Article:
Israeli Minister of Defense Benny Gantz speaks
Israeli Minister of Defense Benny Gantz speaks at Jerusalem Post's annual conference on October 12, 2021 in Jerusalem, Israel. Amir Levy/Getty Images

The NGO Al-Haq may be the most notorious of Israel's recent designations. The organization's director is Shawan Jabarin, whom the Israeli Supreme Court in 2008 described as a "senior activist" in the PFLP.

Israeli authorities also arrested Ubai Aboudi and Itiraf Hajaj, the current and former executive directors of the Bisan Center, during its 2019 anti-PFLP campaign.

Aboudi worked for the UAWC before coming to Bisan in April 2019. The UAWC's designation in Israel was among the easiest to predict. USAID and the Palestinian Fatah faction have identified the UAWC as a PFLP affiliate. UPWC was also a no-brainer. UPWC's president and vice president are a PFLP activist and a central committee member, respectively, according to the terrorist group's website.

Of course, NGOs serving as terrorist fronts is nothing new. In the early 2000s, the U.S. shuttered numerous charities and organizations for raising funds on behalf of Hamas. Famously, the Texas-based Holy Land Foundation (HLF) was found guilty of funneling $20 million to Hamas. The move was widely jeered by civil rights activists who painted the HLF case and other terrorist designations as violations of the "fundamental rights of American Muslim charities."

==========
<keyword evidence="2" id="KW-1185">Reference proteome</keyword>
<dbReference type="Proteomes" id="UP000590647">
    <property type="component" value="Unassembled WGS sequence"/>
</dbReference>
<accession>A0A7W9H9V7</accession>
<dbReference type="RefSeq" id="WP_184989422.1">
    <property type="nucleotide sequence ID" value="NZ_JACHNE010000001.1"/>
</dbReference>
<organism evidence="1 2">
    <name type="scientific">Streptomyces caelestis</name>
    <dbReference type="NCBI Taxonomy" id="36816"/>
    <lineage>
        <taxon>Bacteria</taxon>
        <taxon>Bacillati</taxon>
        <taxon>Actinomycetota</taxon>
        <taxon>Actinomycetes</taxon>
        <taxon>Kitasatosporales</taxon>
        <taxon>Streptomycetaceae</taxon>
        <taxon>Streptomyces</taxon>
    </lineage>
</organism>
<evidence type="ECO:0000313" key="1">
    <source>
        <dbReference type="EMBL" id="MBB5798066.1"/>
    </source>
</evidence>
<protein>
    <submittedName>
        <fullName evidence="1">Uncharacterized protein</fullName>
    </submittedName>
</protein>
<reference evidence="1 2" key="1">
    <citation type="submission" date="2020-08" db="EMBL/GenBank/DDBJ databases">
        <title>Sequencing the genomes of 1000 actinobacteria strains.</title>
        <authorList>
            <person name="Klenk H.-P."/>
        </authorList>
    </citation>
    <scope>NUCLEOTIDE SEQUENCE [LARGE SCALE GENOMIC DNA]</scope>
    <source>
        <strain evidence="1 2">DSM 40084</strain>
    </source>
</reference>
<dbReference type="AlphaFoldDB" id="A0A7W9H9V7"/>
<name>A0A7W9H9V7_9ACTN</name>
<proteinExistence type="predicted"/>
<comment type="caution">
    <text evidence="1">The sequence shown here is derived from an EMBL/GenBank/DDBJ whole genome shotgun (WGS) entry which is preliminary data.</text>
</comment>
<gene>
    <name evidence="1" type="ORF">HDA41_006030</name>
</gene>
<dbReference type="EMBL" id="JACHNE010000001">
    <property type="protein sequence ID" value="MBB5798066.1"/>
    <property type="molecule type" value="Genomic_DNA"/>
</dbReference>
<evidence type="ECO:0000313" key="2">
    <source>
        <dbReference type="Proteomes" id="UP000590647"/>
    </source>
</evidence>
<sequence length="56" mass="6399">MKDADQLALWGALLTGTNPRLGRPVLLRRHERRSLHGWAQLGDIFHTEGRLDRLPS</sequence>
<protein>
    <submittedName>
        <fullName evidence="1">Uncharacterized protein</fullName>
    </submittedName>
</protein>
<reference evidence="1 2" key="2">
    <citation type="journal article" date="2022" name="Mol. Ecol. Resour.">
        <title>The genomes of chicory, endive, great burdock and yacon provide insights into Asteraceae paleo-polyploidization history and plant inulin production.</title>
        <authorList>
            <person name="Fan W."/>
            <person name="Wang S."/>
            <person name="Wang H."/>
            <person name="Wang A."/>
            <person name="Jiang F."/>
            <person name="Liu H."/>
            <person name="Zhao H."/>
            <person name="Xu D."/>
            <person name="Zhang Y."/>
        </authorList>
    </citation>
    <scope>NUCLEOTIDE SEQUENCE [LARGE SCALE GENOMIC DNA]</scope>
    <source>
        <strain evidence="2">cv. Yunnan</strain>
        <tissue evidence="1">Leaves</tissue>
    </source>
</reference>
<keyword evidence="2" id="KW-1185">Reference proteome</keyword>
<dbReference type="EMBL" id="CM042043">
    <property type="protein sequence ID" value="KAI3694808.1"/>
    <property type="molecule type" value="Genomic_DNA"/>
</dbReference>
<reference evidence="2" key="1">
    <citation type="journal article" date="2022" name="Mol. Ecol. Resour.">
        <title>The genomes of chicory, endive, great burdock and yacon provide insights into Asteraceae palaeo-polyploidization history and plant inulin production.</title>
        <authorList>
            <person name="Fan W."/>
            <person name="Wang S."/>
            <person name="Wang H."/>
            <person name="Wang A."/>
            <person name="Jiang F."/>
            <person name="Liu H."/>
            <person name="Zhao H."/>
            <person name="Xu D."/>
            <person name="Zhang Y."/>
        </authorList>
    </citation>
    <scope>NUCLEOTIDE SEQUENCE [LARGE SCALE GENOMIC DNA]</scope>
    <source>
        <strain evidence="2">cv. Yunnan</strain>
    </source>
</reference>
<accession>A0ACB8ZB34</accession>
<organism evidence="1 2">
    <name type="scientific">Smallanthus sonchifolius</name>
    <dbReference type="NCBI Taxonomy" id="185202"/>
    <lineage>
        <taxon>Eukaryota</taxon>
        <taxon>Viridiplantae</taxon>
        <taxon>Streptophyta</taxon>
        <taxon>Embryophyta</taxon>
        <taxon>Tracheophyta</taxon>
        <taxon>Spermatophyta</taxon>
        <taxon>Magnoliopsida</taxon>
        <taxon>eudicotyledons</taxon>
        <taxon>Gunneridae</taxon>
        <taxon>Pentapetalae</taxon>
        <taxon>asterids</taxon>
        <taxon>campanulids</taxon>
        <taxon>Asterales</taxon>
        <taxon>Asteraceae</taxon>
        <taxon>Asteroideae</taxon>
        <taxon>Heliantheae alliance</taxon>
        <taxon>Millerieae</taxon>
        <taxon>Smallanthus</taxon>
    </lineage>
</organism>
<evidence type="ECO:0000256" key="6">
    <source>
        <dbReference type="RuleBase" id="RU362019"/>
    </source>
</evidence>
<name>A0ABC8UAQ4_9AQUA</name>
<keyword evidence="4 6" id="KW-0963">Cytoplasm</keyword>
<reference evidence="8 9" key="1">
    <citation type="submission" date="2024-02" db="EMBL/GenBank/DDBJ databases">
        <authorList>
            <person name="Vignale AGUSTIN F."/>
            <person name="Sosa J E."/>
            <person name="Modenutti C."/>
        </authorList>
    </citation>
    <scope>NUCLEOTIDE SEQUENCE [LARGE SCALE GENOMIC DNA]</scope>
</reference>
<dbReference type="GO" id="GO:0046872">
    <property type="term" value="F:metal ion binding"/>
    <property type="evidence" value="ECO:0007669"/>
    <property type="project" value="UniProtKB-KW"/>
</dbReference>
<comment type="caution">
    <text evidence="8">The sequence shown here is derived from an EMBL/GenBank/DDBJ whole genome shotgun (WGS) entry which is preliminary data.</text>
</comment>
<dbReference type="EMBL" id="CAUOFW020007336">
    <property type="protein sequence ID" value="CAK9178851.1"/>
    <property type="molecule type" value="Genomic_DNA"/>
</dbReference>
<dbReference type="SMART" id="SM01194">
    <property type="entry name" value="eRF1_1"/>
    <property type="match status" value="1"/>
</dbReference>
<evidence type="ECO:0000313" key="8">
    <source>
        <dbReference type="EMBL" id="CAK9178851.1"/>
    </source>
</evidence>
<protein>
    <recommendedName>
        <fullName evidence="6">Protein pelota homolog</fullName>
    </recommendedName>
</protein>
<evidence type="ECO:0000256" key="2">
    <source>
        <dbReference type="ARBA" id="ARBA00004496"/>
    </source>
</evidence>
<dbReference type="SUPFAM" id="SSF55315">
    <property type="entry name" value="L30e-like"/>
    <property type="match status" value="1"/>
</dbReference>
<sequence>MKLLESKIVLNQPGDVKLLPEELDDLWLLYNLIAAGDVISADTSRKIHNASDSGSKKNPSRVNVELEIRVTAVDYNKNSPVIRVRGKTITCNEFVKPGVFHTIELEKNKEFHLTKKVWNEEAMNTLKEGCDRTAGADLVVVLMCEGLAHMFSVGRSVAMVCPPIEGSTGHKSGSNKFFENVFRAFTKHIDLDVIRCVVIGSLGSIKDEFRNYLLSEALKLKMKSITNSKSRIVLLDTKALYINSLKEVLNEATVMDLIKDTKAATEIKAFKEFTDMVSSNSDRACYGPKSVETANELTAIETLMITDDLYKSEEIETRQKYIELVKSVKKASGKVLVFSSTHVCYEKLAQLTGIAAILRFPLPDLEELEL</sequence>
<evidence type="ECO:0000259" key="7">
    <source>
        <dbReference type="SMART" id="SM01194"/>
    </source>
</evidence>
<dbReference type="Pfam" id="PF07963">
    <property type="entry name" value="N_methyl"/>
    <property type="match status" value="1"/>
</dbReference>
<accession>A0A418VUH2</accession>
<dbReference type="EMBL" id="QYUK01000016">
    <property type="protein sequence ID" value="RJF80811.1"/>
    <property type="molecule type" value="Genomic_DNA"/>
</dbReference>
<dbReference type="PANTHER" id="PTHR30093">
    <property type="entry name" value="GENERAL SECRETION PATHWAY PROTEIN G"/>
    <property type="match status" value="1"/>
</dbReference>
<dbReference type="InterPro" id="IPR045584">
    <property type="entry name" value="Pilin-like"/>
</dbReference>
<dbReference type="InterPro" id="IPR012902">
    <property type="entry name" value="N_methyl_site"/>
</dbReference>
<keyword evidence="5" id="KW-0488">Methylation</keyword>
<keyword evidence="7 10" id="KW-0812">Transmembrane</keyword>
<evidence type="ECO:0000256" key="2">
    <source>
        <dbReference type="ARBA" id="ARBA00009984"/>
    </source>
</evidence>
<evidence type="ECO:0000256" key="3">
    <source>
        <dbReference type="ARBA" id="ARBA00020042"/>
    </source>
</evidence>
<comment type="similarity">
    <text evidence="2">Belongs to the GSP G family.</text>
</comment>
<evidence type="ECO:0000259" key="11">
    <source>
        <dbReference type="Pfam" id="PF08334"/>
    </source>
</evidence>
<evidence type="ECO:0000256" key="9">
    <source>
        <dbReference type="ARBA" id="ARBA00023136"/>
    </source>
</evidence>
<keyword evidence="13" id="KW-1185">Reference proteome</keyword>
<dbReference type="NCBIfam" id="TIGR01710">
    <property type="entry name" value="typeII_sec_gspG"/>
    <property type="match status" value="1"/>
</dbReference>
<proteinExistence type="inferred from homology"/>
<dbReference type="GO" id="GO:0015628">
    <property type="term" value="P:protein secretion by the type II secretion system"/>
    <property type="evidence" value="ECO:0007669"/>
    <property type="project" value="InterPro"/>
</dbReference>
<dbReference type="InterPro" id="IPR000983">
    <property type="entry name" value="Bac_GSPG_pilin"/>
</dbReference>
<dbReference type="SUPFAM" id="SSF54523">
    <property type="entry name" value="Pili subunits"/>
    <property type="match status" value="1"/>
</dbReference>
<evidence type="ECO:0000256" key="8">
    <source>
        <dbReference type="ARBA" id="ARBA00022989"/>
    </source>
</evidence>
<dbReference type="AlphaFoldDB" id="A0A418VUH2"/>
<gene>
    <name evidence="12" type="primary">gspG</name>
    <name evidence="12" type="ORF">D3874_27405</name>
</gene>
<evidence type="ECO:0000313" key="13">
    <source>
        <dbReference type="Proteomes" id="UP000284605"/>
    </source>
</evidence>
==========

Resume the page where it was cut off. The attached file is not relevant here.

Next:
The vast majority of U.S. actions against terrorist-funding charities have withstood challenges over the years. Appealing the evidence is usually a failed legal strategy, but appealing to the court of public opinion has often been more successful. Now, American NGOs are at it again.

For example, Human Rights Watch (HRW) and Amnesty International recently issued a statement declaring, "This appalling and unjust decision is an attack by the Israeli government on the international human rights movement." Similarly, J Street smeared Israel's move as a "deeply repressive measure that seems designed to outlaw and persecute important Palestinian human rights groups."

Such groups have every right to express their opinions. However, a number of them have worked uncomfortably close with the accused. HRW has partnered with Al-Haq, frequently cites its research and has campaigned with DCI-P against Israel. Members of Al-Haq sit on HRW's Middle East and North Africa advisory board. And J Street relied on DCI-P research for a bill that it lobbied for in Congress.

If Israel corroborates its charges, the six NGOs should be designated as terrorist charities here in America. Their U.S.-based partners should also come under scrutiny. No wonder their voices are shriller than most: Their reputations hang in the balance.

David May is a senior research analyst at the Foundation for Defense of Democracies, where Jonathan Schanzer is senior vice president for research. Follow them on Twitter: @DavidSamuelMay and @JSchanzer.

The views expressed in this article are the writers' own.